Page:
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Bigger Than Us

  • reviewed by Russ Breimeier Copyright Christianity Today International
  • 2001 1 Jan
Bigger Than Us
Sounds like … girl teen pop very much like ZOEgirl, ShineMK, Dream, and Spice Girls.At a Glance … the follow-up from Aurora is teen pop at its most formulaic, but fans of the genre (i.e. 8-to-14-year-old girls) will probably embrace this as an alternative to mainstream acts.

It hasn't even been a year and a half yet since Aurora's teen pop debut, one of the first girl pop recordings to come through the pipeline recently. Aurora is comprised of the Smith sisters — twins Rachel and Raquel and their sister Lauren, 11 months their senior. I kind of liked Aurora's self-titled debut because it was a slightly different sounding girl pop, featuring lots of electric guitars — you could hum along and dance to it, but it also rocked.

For their follow-up album, Bigger Than Us, Aurora goes for a more typical girl-pop sound. It almost sounds as though Aurora is trying to mimic similar, more successful girl pop groups (such as ZOEgirl and Dream) in the way they touch upon every hook, sound effect, bell, and whistle used by such groups. "Just the Way You Are," a song that simply explores God's unconditional love for us, features the overused "Cher warble" and some distracting spoken-word bits between the song lyrics. The song "The Way That You Love Me," also about God's love for us, tries to be trendy and cool with a lot of digital effects upfront, meant to sound like a series of false starts. Instead, it feels like 40 seconds of wasted time waiting for the song to actually begin. "Rekindle the Flame" is a little interesting with its African music undertones (think The Lion King), and "I Dedicate This Heart To You" sounds better than the other tracks because it doesn't try to overwhelm the listener with special effects. Incredibly, with so many songs on the album showing off an array of production tricks, the sound flips a complete 180 with the title track, a big adult contemporary power ballad along the lines of Point of Grace or Sierra. The song feels a little out of place among the dance-pop beats of the other tracks.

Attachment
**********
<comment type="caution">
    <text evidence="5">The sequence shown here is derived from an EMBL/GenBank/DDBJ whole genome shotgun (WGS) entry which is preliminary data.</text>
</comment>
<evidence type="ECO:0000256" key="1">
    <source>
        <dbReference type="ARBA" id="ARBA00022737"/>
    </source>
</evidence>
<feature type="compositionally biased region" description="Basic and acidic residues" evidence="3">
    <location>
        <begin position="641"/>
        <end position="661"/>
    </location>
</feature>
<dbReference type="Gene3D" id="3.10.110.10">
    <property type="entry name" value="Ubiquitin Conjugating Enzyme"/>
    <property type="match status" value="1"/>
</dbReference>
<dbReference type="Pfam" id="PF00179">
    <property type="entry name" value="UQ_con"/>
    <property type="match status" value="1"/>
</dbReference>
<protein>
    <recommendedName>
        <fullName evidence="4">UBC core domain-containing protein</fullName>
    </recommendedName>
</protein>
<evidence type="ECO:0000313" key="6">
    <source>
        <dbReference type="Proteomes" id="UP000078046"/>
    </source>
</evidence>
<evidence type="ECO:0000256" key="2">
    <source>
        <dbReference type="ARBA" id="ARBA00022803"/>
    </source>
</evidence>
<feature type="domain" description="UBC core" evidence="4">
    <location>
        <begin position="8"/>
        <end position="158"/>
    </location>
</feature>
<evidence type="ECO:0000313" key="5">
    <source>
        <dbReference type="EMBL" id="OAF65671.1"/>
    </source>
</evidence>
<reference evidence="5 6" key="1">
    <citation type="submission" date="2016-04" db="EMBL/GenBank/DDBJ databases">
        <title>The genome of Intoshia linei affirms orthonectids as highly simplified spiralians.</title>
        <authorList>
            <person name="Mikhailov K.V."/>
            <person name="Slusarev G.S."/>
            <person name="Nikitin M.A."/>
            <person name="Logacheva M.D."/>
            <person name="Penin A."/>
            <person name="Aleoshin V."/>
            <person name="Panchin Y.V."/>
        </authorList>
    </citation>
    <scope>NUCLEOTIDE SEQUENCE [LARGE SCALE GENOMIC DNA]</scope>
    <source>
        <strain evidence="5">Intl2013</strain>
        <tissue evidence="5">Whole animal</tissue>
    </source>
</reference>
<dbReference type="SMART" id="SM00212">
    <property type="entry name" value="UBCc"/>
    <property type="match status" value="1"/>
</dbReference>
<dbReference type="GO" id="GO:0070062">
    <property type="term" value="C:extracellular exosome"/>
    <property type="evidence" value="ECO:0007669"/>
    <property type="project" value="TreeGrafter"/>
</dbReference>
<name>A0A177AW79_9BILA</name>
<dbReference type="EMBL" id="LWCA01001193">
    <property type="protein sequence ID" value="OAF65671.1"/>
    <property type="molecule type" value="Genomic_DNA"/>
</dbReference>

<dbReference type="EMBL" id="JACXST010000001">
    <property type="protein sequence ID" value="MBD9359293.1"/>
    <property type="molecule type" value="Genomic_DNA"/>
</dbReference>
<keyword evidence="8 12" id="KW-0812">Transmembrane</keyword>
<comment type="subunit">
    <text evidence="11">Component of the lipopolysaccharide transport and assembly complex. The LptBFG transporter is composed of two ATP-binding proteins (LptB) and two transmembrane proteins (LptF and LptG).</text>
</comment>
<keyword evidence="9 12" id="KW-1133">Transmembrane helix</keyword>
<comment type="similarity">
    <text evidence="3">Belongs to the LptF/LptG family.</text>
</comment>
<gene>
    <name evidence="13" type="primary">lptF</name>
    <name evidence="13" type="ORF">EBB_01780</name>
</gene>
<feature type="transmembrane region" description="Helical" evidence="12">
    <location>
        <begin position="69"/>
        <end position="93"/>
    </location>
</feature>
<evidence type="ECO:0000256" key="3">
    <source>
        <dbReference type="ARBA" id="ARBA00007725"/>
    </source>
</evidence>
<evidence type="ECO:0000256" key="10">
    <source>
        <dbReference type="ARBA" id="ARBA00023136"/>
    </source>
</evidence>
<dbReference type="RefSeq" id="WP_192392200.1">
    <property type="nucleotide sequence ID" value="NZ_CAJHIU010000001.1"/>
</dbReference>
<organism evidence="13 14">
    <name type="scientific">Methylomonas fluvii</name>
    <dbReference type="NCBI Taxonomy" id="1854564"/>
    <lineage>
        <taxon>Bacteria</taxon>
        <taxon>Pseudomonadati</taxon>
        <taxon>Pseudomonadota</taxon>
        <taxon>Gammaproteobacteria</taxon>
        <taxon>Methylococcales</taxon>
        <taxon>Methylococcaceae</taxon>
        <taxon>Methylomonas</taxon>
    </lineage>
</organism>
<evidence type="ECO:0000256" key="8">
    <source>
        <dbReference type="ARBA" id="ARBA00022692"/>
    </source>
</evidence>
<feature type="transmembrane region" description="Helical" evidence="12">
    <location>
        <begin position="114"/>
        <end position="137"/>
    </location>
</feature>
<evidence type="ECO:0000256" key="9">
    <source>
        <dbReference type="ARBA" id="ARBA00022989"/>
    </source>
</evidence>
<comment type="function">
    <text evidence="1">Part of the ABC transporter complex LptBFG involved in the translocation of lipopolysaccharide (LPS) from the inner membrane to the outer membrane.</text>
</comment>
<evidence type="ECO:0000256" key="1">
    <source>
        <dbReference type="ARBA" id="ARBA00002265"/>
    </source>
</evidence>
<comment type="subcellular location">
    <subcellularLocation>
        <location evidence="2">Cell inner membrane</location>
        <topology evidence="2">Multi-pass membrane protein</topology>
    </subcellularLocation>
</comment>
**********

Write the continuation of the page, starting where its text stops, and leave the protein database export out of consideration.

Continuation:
This isn't exactly a genre known for deep lyrical content, but some tracks do come across as a little overly simplistic - more like Jump 5 than ZOEgirl, Stacie Orrico, or Joy Williams. But again, Aurora seems to be shifting their focus to a younger audience, so their simple songs of God's love and making the Lord first in our life are appropriate for the 8-to-14-year-old girl in your life. Aurora is an adequate, safe, and spiritual alternative to the racy mainstream girl-pop artists still popular today.

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